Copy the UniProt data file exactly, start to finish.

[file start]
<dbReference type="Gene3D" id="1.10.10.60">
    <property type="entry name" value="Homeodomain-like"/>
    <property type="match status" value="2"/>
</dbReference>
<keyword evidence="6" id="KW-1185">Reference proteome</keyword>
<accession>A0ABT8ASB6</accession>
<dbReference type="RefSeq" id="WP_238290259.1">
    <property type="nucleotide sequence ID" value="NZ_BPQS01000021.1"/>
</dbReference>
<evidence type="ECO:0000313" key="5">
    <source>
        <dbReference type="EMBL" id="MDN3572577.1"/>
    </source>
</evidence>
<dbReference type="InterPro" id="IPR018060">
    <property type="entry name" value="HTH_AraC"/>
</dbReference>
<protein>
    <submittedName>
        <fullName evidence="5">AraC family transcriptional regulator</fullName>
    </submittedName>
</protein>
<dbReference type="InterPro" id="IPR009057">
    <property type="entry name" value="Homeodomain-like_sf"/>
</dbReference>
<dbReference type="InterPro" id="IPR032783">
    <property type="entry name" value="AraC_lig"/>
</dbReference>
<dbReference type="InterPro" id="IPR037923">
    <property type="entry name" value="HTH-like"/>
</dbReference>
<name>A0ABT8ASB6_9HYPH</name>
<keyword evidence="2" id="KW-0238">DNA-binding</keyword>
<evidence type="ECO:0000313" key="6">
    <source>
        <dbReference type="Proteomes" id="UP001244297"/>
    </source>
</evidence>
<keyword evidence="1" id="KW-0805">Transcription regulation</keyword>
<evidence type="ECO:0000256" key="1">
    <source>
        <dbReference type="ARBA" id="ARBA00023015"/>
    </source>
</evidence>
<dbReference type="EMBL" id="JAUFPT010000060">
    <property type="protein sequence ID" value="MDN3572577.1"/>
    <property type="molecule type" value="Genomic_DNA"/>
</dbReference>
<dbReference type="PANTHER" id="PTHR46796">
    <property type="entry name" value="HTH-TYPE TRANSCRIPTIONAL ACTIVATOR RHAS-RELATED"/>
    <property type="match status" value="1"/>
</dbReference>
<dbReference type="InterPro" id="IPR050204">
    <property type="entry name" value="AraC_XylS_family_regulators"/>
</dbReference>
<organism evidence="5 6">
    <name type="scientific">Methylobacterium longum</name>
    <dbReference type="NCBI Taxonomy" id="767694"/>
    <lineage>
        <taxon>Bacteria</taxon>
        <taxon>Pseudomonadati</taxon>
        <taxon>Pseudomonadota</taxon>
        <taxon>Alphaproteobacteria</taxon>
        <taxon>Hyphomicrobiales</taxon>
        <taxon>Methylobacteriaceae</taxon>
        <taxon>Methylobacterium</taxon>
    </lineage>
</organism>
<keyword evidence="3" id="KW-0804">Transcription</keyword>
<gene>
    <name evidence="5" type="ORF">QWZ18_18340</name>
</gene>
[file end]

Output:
<dbReference type="Gene3D" id="1.10.10.60">
    <property type="entry name" value="Homeodomain-like"/>
    <property type="match status" value="2"/>
</dbReference>
<keyword evidence="6" id="KW-1185">Reference proteome</keyword>
<accession>A0ABT8ASB6</accession>
<dbReference type="RefSeq" id="WP_238290259.1">
    <property type="nucleotide sequence ID" value="NZ_BPQS01000021.1"/>
</dbReference>
<evidence type="ECO:0000313" key="5">
    <source>
        <dbReference type="EMBL" id="MDN3572577.1"/>
    </source>
</evidence>
<dbReference type="InterPro" id="IPR018060">
    <property type="entry name" value="HTH_AraC"/>
</dbReference>
<protein>
    <submittedName>
        <fullName evidence="5">AraC family transcriptional regulator</fullName>
    </submittedName>
</protein>
<dbReference type="InterPro" id="IPR009057">
    <property type="entry name" value="Homeodomain-like_sf"/>
</dbReference>
<dbReference type="InterPro" id="IPR032783">
    <property type="entry name" value="AraC_lig"/>
</dbReference>
<dbReference type="InterPro" id="IPR037923">
    <property type="entry name" value="HTH-like"/>
</dbReference>
<name>A0ABT8ASB6_9HYPH</name>
<keyword evidence="2" id="KW-0238">DNA-binding</keyword>
<evidence type="ECO:0000313" key="6">
    <source>
        <dbReference type="Proteomes" id="UP001244297"/>
    </source>
</evidence>
<keyword evidence="1" id="KW-0805">Transcription regulation</keyword>
<evidence type="ECO:0000256" key="1">
    <source>
        <dbReference type="ARBA" id="ARBA00023015"/>
    </source>
</evidence>
<dbReference type="EMBL" id="JAUFPT010000060">
    <property type="protein sequence ID" value="MDN3572577.1"/>
    <property type="molecule type" value="Genomic_DNA"/>
</dbReference>
<dbReference type="PANTHER" id="PTHR46796">
    <property type="entry name" value="HTH-TYPE TRANSCRIPTIONAL ACTIVATOR RHAS-RELATED"/>
    <property type="match status" value="1"/>
</dbReference>
<dbReference type="InterPro" id="IPR050204">
    <property type="entry name" value="AraC_XylS_family_regulators"/>
</dbReference>
<organism evidence="5 6">
    <name type="scientific">Methylobacterium longum</name>
    <dbReference type="NCBI Taxonomy" id="767694"/>
    <lineage>
        <taxon>Bacteria</taxon>
        <taxon>Pseudomonadati</taxon>
        <taxon>Pseudomonadota</taxon>
        <taxon>Alphaproteobacteria</taxon>
        <taxon>Hyphomicrobiales</taxon>
        <taxon>Methylobacteriaceae</taxon>
        <taxon>Methylobacterium</taxon>
    </lineage>
</organism>
<keyword evidence="3" id="KW-0804">Transcription</keyword>
<gene>
    <name evidence="5" type="ORF">QWZ18_18340</name>
</gene>